The western juniper is far from statuesque, not even close to colossal when compared with other tree species, and is given to growing in contorted, stunted, twisted, warped, crumpled, distressed and arthritic configurations.
It’s mostly at home in areas of scant rainfall (9 to 14 inches a year) and in shallow, volcanic soils that would drive a normal tree to higher ground. It’s coyote sturdy, a tough hombre uniquely suited to the tortuous terrain of the High Desert West. Nowhere is it more abundant than in Central Oregon, where it grows on about 3 million acres, in varying densities.
The juniper tree has its detractors, and they have valid arguments. Because natural and native-set fires have dwindled dramatically since livestock grazing and fire suppression began, the juniper has monopolized the landscape. According to the Oregon Department of Forestry, there were 420,000 acres of juniper in the eastern part of the state in the mid-1930s. Since then, its range has increased at least tenfold. The juniper sucks water, lowering local water tables, which irritates landowners who have come to view the relatively young stands as invasive pests.
It’s those juvenile trees, most stock straight and comparatively spindly, that can water down appreciation for Juniperus occidentalis.
But the old soldiers, the gnarled, disfigured veterans, some of which were saplings when Leif Eriksson led his expedition to North America 1,000 years ago (well before Columbus sailed the ocean blue) are a lifelong study in rugged individualism.
“We’re so used to seeing all the little trees out there,” said desert advocate Bill Marlett, of Bend. “When you get into the ancient junipers, they rival any (trees) in terms of beauty and elegance. You have to go look for the old ones.”
But not that far.
According to Marlett, the oldest juniper in Oregon (estimated at 1,600 years old) is up on Horse Ridge, east of Bend. Just across U.S. Highway 20 to the north, the Badlands is full of ancient trees. There are also big trees in the country between China Hat butte and Fort Rock and out toward Post way east of Prineville.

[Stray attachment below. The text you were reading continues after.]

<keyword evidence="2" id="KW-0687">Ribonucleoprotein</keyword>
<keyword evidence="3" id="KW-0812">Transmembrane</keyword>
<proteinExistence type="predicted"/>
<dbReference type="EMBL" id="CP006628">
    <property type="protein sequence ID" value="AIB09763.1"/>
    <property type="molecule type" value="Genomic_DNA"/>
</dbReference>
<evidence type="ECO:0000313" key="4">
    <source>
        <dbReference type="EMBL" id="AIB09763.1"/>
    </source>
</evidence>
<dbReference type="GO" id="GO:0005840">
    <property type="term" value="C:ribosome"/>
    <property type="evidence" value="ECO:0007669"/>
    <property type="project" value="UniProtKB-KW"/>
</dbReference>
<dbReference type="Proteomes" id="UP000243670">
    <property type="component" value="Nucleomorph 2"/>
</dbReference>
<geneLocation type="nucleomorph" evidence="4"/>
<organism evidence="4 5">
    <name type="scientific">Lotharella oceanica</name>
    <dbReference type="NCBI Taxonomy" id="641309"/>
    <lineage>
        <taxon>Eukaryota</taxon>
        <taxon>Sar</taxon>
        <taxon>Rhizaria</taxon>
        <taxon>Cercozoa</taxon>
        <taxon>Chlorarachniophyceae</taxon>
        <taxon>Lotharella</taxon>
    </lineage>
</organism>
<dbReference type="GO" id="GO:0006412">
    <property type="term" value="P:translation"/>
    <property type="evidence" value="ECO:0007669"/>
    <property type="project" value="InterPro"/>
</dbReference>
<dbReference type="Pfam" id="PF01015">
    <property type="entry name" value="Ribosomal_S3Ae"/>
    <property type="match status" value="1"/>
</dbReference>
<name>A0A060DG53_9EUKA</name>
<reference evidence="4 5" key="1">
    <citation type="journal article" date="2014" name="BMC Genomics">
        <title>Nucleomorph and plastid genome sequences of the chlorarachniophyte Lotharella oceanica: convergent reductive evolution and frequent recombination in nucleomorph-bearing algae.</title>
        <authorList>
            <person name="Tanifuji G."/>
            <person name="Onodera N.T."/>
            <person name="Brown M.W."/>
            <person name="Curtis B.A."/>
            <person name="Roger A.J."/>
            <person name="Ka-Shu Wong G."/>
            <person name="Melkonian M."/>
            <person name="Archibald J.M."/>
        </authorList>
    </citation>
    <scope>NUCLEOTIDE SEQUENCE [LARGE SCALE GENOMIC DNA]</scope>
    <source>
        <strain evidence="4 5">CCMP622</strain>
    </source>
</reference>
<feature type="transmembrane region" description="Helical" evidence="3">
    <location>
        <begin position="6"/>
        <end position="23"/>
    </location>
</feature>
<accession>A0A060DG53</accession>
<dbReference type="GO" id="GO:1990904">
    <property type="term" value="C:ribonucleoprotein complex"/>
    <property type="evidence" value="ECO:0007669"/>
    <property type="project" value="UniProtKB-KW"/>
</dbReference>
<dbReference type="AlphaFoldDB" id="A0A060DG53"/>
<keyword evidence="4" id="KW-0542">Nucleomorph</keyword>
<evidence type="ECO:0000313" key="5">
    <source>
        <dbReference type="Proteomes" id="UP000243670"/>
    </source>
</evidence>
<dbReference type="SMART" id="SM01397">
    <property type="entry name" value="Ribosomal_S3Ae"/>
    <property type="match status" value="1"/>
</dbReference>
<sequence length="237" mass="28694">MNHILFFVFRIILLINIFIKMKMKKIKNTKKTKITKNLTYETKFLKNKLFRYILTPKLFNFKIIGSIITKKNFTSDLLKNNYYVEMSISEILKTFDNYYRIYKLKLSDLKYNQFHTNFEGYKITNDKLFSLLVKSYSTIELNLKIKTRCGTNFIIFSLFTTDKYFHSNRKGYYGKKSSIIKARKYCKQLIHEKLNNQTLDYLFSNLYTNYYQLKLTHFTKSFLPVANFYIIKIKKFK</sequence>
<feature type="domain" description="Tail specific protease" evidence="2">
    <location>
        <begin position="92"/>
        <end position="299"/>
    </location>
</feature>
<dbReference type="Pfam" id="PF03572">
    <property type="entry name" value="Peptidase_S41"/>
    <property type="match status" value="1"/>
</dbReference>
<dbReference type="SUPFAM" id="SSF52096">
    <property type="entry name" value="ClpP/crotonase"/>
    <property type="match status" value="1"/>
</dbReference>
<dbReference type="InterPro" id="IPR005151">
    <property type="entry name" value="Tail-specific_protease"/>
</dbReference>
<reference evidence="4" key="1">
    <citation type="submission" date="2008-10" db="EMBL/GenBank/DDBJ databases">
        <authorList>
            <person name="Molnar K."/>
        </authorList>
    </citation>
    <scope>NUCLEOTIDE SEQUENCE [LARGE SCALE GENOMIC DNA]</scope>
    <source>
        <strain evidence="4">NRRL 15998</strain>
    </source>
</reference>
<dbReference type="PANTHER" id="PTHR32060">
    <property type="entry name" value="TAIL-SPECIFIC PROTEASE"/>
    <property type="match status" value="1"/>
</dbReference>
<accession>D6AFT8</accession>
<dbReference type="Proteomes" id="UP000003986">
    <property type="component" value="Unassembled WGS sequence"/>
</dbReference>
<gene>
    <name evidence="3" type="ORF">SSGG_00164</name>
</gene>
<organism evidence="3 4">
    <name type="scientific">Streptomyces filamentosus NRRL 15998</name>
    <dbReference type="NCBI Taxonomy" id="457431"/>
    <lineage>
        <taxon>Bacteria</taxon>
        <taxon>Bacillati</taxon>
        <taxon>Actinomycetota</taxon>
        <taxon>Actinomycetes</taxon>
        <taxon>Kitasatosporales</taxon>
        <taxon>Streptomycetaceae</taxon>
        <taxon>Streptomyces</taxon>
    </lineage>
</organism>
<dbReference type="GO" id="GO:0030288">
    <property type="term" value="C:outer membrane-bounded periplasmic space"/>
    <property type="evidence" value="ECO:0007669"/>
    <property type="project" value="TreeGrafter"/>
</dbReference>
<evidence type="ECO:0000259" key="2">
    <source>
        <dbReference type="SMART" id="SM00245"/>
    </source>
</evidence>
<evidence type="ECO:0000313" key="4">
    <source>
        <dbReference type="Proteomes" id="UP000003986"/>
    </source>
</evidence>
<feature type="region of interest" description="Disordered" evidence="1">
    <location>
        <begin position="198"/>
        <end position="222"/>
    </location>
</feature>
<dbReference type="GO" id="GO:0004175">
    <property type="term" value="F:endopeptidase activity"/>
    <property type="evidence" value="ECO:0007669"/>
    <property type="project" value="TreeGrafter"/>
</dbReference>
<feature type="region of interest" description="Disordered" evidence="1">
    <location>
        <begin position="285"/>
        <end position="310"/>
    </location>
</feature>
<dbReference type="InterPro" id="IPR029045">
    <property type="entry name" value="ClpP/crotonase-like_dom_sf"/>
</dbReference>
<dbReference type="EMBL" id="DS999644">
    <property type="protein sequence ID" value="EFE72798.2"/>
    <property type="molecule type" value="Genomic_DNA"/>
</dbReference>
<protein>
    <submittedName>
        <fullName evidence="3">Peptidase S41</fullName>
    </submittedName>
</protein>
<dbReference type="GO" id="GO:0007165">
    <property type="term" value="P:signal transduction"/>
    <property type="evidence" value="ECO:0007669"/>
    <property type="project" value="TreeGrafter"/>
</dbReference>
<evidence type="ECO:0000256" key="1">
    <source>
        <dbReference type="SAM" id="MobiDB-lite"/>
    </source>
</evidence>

And none of them look even remotely the same.
I’ve been shooting photos of interesting old-growth junipers for years. I’m drawn to them, partly because they’re the ultimate non-conformists and partly because they’re a fitting icon for the Oregon High Desert that I love. Coyotes and birds feast on the juniper’s berries. Small animals nest in the crannies and nooks. Big game animals, such as mule deer and elk, use the trees for cover.
For me, it’s the whole package. During a recent hike from the Obernolte Trailhead, on the northwest border of the Badlands Wilderness Study Area, cross country south into the heart of the old-growth juniper forest, I walked quietly, observed carefully and tried to read the vital signs. Although it was quiet, save for the crunch of my boots in the snow and an occasional gust through the dense juniper boughs, the place buzzed with activity. I flushed a cottontail rabbit and a covey of quail. But the fresh coat of snow revealed the usually unseen, a surprisingly varied and concentrated collection of tracks there beneath the big sagebrush, rabbitbrush and bunchgrass. I’m not sure where the jackrabbits and cottontails sit right now in their fluctuating population cycle, but I’ve a hunch it could be close to a peak. They’d been out in force earlier in the day. I also saw the tracks of deer, the scat of elk and my find of the day, the tell-tale track of a bobcat (not surprisingly paralleling a rabbit’s route). A day in the life: The comings and goings would all be erased with the melting of the snow.
The old, old junipers knit the entire scene together.
I don’t believe trees see or feel or speak in the conventional sense, but they can tell us much about a place and something, maybe, about ourselves. Despite an increase in human footprints and a random poacher out for an ill-gotten fireplace mantle, this place feels like it’s been around awhile and it’s breathing OK on its own.
When we walk among the ancient junipers, do we simply see a swath of sylvan sameness or a higher connection to the primitive, soul-churning essence of wild land?
“(Some people) just don’t understand how valuable these old trees are,” said Marlett. “They are irreplaceable.”
At least for the next millennium or so.